By Sian Price
Producer, Tinderbox Productions
In January 1945, Air Gunner Norman Richardson and his pilot were shot down by a Japanese fighter plane, to be rescued by the young naval officer who would become HRH Prince Philip.
The future Duke of Edinburgh (front centre) with fellow officers
Some 60 years after he was plucked from the sea off Sumatra by a Royal Navy destroyer, Norman "Dickie" Richardson meets his rescuer at Buckingham Palace. The men are older, but their memories are fresh and vivid as they launch into wartime reminiscences.
"Good morning Your Royal Highness."
"It's you again! Well, at least you're dry this time."
"Do you remember the last time we met?"
They first met during the largest air strike ever launched by the Royal Navy. Planes from four aircraft carriers of the British Pacific Fleet launched a decisive attack on two Japanese-held oil refineries on Sumatra, causing damage which virtually stopped the supply of fuel to South-East Asia, a crucial factor in bringing about the end of the war in the Pacific.
But there was a cost for the attackers. "It was a bit on the dangerous side" says Dickie, recalling the obstacles faced - balloon cables, anti-aircraft fire and Japanese fighters, one of which shot his plane down.
The plane was hit in the hydraulics, and a fire broke out on board. Underpowered and rapidly losing height, Dickie and his pilot, Roy "Gus" Halliday, made for the Java Sea where the plane crashed. The previously untold story of how they survived is recounted in a BBC Radio 4 documentary.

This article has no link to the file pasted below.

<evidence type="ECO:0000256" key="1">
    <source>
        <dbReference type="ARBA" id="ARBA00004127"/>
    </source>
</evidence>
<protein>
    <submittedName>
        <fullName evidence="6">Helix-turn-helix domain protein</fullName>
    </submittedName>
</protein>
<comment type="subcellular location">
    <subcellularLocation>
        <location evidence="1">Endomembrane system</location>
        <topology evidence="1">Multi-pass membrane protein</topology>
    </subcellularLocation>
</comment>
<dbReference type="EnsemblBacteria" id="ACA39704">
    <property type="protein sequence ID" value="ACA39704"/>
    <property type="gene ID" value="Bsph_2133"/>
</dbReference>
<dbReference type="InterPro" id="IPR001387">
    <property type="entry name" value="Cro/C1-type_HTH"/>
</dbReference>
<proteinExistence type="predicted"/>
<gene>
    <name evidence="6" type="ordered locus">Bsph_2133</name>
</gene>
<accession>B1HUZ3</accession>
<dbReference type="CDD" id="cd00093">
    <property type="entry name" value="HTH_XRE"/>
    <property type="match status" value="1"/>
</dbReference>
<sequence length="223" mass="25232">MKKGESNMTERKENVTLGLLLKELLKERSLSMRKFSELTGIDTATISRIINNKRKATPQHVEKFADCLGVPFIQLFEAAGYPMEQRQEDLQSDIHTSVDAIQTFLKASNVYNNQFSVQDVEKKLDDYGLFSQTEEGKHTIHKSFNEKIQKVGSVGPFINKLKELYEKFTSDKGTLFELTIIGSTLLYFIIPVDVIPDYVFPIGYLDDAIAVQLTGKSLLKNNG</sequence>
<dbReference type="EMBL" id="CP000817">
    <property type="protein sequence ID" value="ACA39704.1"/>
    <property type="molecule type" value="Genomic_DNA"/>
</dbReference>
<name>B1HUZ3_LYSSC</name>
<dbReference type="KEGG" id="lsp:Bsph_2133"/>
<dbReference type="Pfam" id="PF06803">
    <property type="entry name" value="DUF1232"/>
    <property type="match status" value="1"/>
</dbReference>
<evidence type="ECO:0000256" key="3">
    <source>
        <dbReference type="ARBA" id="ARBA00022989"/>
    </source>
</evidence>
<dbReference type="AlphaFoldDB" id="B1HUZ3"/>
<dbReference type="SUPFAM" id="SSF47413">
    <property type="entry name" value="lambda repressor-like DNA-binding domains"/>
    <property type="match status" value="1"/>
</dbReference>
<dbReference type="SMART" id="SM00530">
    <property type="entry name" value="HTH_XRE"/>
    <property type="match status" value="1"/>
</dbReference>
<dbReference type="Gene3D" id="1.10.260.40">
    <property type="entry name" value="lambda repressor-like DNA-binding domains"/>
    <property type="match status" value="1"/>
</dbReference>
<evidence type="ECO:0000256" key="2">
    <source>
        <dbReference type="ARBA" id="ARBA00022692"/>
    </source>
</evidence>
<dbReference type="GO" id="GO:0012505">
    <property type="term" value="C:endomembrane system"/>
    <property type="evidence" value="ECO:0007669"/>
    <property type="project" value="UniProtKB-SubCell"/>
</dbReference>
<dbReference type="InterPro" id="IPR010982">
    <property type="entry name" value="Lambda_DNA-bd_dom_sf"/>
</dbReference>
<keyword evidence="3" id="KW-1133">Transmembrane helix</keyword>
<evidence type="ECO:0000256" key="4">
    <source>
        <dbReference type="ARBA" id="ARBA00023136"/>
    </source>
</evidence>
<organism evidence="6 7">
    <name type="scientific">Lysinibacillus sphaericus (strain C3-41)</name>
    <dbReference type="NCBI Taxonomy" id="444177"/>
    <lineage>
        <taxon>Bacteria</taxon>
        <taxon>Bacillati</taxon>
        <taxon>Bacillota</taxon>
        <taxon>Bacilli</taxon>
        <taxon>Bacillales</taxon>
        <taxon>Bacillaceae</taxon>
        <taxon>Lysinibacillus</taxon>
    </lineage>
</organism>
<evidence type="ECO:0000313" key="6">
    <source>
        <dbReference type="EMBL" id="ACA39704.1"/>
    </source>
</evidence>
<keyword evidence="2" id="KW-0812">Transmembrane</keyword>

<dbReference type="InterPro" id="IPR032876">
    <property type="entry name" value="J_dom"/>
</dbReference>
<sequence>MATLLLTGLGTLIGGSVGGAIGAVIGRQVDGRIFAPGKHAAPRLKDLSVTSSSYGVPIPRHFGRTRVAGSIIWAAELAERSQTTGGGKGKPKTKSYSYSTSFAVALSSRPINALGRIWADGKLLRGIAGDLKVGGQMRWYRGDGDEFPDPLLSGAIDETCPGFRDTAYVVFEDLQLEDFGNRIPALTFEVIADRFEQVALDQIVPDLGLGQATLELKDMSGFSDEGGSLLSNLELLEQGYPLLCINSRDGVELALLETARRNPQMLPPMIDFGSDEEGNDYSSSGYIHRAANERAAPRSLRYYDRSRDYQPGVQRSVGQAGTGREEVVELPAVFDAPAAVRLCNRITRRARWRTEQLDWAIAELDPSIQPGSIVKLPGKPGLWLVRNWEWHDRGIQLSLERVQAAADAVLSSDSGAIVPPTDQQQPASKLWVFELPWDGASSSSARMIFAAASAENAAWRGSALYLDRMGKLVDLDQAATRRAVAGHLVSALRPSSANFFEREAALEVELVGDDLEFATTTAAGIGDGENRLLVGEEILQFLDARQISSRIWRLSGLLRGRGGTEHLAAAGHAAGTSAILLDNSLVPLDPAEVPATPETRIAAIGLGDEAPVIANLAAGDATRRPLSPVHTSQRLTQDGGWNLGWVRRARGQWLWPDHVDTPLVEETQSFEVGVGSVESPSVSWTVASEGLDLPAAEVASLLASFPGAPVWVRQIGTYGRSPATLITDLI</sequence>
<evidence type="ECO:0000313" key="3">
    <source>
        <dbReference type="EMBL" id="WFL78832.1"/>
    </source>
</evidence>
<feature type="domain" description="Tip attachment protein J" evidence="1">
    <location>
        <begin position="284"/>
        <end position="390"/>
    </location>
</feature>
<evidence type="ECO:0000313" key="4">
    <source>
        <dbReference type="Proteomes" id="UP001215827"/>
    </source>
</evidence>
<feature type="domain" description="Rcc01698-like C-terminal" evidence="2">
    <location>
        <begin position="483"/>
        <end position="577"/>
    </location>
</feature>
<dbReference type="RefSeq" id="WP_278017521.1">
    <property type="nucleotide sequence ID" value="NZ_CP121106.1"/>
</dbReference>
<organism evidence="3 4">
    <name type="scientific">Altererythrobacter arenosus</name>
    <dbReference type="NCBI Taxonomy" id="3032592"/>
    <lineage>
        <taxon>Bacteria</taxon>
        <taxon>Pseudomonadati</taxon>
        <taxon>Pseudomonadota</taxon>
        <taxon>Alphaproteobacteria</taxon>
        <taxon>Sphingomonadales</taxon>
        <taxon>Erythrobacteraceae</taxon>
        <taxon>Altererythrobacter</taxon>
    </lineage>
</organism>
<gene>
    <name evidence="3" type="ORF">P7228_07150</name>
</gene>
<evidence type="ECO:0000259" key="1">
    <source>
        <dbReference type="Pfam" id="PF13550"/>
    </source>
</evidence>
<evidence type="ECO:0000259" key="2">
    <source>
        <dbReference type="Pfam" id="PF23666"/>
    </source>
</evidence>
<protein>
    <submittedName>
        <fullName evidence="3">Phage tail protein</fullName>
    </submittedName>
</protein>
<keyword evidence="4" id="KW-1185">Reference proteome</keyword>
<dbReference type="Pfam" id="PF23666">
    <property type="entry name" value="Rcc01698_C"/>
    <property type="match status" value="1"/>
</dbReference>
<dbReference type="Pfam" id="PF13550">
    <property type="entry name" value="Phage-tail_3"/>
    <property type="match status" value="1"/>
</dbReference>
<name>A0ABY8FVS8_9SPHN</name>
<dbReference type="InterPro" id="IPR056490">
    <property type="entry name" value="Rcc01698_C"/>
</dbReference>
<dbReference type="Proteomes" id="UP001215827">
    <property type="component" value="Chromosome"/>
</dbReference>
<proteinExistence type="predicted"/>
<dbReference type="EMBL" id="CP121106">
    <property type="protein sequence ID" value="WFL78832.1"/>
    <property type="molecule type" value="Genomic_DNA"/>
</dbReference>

All but sunk
"I was relieved to make it over the jungle - you didn't want to crash there. Aside from the wild animals, there were a lot of wild people as well," says Dickie, who says captured aircrews faced beheading and torture by the Japanese.
The plane hit the water about a mile from HMS Whelp, part of Force 63, a group of destroyers whose job it was to patrol the waters around Sumatra.
As the downed men struggled to inflate their life raft, and with the plane rapidly filling with water, the first lieutenant of Whelp dispatched a rescue boat to haul them to safety.
"The first lieutenant was leaning over the rail and introduced himself as Lieutenant Philip," recalls Dickie. He arranged clean, dry clothes for them, and ensured they were fed and watered. At the time, they had no idea who he was - but his friendliness and efficiency remained with them.
It was some time later that Dickie discovered the true identity of his rescuer when a friend told him about the framed picture of Elizabeth that Prince Philip had in his private cabin. The royal wedding would be two years later and at the time, he was still Philip Mountbatten, Prince of Greece, aged 23.
Close to the throne
Halliday also recalls the first meeting: "He didn't explain that he was very closely connected to Buckingham Palace - he was very discreet."
He became friendly with Prince Philip on the passage to Western Australia. "He was willing to talk about anything that might interest two blokes who - let's face it - were of a very similar age. Still are."
The royal wedding in 1947
The 21-year-old pilot went on to become Vice-Admiral Sir Roy Halliday, but not until after one more royal rescue. Upon arrival in Freemantle, Prince Philip took him ashore for some celebratory drinks - and ensuring that he made it back to the ship after a number of customary rums.
The men retain a humility and modesty about their roles, seeing themselves as just one of many fighting to bring about peace. As Prince Philip recalls of his part in the rescue: "I was just another naval officer."
A Right Royal Rescue is broadcast on BBC Radio 4 at 1100 GMT on Friday 27 January, or listen online afterwards on Radio 4's Listen again page.